“I’m afraid…when it ends, and I’m not…..what am I going to tell him? He’s going to wonder. I’m going to end up making him hurt.” I am only able to say this because I’m so dissociated. If I was truly present, this conversation would not be happening. I’m referring to the fact that I have been initiating sex with Hubby, but eventually the need to do so, the compulsion will disappear. I know this, because it has happened before. I didn’t know before why I was doing it, or what was happening, but it always ends abruptly. In the past, I never have given a reason, I just go back to the no touching, antisexual wife. Now, I want to explain something to him. I’m trying to make my marriage better, not damage it further.
“You could always blame it on hormones,” Bea says, and then she chuckles. “That’s really not s good answer. You could always say that you are having trouble with some memories and need to take a break.”
Okay, I think. Maybe I say it to her, I’m not sure. I can do that.
“You might not be able to answer this, but at what point do you go away?” She asks.
I freeze inside. I know the answer, I thought I had said it in my email. When I think back, though, it’s not very clear in my email, and I think she is looking for a more detailed answer. Trying to answer sends me into a weird collage of memories, a mix of Hubby and the college boyfriend, and Kenny. I’m so far away when I answer, my mouth feels like cotton and tastes like metal. The words feel heavy as I speak them, and they come out a whisper. “When he touches me.”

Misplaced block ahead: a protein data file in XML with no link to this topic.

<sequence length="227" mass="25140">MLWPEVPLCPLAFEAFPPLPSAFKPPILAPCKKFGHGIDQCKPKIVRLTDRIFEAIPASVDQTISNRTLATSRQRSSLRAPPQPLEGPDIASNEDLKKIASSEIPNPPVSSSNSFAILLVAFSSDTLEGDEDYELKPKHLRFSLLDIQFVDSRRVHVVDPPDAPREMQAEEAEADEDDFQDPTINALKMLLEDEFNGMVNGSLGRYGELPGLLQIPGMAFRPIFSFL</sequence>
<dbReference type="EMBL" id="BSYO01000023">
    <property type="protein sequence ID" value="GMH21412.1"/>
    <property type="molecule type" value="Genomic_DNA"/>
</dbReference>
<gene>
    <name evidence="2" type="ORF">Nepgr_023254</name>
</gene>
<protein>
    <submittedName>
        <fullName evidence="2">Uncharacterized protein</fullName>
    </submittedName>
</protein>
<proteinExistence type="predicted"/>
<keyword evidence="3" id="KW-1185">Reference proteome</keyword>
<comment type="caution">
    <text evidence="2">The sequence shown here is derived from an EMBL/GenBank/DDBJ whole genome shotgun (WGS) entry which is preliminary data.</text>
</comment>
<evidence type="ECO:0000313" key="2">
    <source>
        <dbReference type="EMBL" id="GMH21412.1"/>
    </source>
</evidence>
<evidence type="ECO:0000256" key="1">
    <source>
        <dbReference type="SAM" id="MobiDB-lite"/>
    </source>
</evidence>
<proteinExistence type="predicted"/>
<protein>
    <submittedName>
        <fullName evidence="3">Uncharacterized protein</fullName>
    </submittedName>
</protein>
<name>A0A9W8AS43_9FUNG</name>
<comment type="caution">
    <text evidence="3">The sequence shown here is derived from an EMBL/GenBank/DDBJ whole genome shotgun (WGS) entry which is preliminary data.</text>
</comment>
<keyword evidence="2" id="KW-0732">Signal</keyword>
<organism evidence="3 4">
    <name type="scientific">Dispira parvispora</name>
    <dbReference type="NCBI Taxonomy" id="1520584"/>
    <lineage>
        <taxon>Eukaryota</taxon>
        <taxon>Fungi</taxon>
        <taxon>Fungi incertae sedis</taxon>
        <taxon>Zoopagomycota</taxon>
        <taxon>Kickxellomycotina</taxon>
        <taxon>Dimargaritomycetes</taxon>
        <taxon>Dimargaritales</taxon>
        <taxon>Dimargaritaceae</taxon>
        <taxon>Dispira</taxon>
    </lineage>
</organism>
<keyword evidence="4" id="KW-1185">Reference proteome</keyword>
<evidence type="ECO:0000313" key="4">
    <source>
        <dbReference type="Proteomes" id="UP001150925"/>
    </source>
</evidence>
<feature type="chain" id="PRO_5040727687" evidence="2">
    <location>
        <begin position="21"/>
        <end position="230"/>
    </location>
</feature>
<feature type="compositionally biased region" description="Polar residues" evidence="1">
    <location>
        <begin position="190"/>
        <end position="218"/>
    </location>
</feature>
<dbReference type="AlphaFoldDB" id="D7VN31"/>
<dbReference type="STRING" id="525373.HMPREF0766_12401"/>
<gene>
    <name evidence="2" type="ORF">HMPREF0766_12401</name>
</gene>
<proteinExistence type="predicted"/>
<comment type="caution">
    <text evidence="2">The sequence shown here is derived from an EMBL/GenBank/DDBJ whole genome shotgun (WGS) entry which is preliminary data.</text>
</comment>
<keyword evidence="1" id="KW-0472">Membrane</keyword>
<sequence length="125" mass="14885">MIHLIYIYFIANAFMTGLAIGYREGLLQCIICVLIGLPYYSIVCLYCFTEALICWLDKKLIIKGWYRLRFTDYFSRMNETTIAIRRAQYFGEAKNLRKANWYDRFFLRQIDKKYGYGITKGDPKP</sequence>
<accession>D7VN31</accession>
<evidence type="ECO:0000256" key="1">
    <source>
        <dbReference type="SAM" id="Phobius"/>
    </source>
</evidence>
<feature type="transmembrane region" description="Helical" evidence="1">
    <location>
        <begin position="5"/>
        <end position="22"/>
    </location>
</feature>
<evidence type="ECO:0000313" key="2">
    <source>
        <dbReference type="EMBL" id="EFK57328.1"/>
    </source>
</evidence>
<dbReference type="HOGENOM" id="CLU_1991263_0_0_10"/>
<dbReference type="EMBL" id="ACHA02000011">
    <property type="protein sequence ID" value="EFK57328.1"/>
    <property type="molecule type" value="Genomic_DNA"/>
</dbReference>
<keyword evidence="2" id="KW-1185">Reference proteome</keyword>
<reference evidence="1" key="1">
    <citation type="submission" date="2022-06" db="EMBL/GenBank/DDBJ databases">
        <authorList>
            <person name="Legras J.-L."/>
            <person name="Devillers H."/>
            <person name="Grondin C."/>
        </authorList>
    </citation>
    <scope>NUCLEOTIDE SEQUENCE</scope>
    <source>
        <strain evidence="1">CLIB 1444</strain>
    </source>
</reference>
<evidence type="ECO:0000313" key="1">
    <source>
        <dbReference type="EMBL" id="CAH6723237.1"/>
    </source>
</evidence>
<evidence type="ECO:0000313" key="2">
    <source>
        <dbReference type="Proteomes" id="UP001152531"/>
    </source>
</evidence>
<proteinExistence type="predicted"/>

“When he touches you.” Bea must have been wondering if I was even going to talk, because it took me a long time to say those four little words. “I talked to Hubby about this when he came in, and you and I have talked about this, too; I really believe the way to get through this is for you to experience non-sexual touch with him. For touch to not turn into sex. Does that happen? Is there times he touches you and it doesn’t turn into sex? Has he been doing that?”